What does it take to be the best boss today?
Companies in the past may have thrived with a rigid top-down management style. But thanks in great part to changing consumer preferences and a smarter millennial workforce, companies now have to simply be more than a service provider or manufacturer.
They have to care more about the environment they’re in, their customers and their employees. That, or risk losing their share of a more informed and conscious potential clientele and/or the talents and skills that an abundant market of millennial professionals to help secure their survival and growth.
It is no surprise then that companies have undergone a reevaluation of their views and attitudes. And with it, the inevitable change in the way owners and managers handle their employees, adopting a servant-leader style.
If you want proof, then let these top CEOs show how to be a boss like a pro servant.
- Harold MacDowell, TDIndustries CEO
How does a leading mechanical construction company in Dallas, Texas lead its employees?
Its CEO of 15 years now Harold MacDowell believes that its a commitment to servant leadership that has kept their employees feeling valued and respected, and in turn, kept them from going away.
Considering their history, it’s not just that.
“We’ve learned through every down cycle in the economy of the need to react quickly, and look far enough ahead to be sure we have the revenue we need to keep people employed, said MacDowell.
No wonder that for 20 continuous years now, they have been among those hailed as Fortune Magazine’s 100 Best Companies.
- Bob Chapman, Barry-Wehmiller CEO
Becoming Barry-Wehmiller’s CEO in 1975 at age 30, Bob Champan thought that being a company leader’s primary focus should be on gaining financial success.
He soon realized however that to make employees stay and do better at their jobs, you have to treat them more as individuals who deserve appreciation and acknowledgment and not just people receiving paychecks.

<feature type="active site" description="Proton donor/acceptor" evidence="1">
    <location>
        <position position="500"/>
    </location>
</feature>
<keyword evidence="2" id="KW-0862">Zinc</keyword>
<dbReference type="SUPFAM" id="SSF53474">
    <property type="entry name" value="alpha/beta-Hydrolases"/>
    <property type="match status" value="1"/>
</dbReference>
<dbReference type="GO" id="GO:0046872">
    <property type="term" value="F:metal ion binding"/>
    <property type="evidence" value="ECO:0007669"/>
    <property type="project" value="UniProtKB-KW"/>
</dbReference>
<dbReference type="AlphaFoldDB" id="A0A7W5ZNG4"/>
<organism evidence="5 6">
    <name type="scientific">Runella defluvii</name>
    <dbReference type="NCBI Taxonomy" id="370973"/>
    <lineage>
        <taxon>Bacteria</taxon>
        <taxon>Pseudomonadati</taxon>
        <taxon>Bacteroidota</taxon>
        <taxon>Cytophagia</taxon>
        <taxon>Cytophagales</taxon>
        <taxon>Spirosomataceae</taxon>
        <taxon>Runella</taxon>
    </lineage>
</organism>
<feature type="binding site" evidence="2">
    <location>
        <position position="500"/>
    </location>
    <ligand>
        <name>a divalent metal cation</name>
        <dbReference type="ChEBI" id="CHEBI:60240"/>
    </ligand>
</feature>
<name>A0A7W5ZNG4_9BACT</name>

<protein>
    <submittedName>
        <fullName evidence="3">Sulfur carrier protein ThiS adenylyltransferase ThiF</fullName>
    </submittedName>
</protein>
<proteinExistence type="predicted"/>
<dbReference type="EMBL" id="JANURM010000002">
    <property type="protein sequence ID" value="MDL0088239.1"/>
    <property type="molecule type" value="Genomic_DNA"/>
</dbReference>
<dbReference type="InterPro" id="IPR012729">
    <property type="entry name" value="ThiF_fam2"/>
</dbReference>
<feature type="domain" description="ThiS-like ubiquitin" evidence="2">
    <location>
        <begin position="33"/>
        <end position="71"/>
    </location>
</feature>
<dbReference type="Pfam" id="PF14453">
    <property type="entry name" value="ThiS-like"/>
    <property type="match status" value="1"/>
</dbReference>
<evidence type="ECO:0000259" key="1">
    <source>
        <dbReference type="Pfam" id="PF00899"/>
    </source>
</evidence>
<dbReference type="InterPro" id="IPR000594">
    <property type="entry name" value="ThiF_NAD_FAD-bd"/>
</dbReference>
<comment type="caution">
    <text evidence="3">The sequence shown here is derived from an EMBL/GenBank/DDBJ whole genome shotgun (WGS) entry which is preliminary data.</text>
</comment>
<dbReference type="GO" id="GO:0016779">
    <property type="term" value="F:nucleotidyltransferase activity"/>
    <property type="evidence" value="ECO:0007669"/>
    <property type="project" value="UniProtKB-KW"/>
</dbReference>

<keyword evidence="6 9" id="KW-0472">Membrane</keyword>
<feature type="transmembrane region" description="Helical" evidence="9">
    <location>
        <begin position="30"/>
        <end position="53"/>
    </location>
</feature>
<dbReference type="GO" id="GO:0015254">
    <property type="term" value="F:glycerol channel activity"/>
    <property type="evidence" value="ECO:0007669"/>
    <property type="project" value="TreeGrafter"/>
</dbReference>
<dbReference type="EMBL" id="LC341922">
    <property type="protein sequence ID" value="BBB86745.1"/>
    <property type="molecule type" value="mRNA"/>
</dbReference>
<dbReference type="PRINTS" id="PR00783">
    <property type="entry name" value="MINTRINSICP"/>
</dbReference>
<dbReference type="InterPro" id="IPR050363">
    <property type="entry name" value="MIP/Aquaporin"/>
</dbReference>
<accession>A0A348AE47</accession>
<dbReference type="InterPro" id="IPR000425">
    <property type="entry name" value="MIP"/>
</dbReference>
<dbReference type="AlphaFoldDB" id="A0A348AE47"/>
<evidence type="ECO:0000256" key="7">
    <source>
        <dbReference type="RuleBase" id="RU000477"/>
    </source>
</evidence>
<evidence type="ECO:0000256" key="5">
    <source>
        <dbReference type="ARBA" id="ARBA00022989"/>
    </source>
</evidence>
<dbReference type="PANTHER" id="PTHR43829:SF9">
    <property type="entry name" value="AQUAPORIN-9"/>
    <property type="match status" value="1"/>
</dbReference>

Writing his leadership journey in his book aptly titled, Everybody Matters: The Extraordinary Power of Treating Your People Like Family, Chapman stressed how important it is to care for your employees as part of your extended family.
“I was in the midst of raising six kids, feeling the deep sense of responsibility of making sure they were cared for and had the tools to develop into the people they were meant to be,” wrote Chapman on his blog.
- Garry Ridge, WD-40 Company CEO
WD-40 has been a staple of every hardware store and, in fact, most garages.
And that established success comes from not one person, but an entire tribe, working together. Of course, there is much to say about that tribe’s chief captain, CEO Garry Ridge.
Ridge believes in creating lasting and meaningful memories in their employees’ minds. He is a strong believer that leadership is not about instilling fear but maintaining an atmosphere of trust.
In an interview with Forbes, he said this about his mantra on working with their people
“Leadership is about learning and teaching. Why waste getting old if you can’t get wise? We have no mistakes here, we have learning moments,”
Categorizing mistakes as learning moments? There is much to learn in that alone indeed.
Whether you treat employees as part of your community, tribe, or family, make sure that it is one born out of care and compassion. As the adage goes, love begets love. And that is something that most people never fail to miss, be they your employees or customers.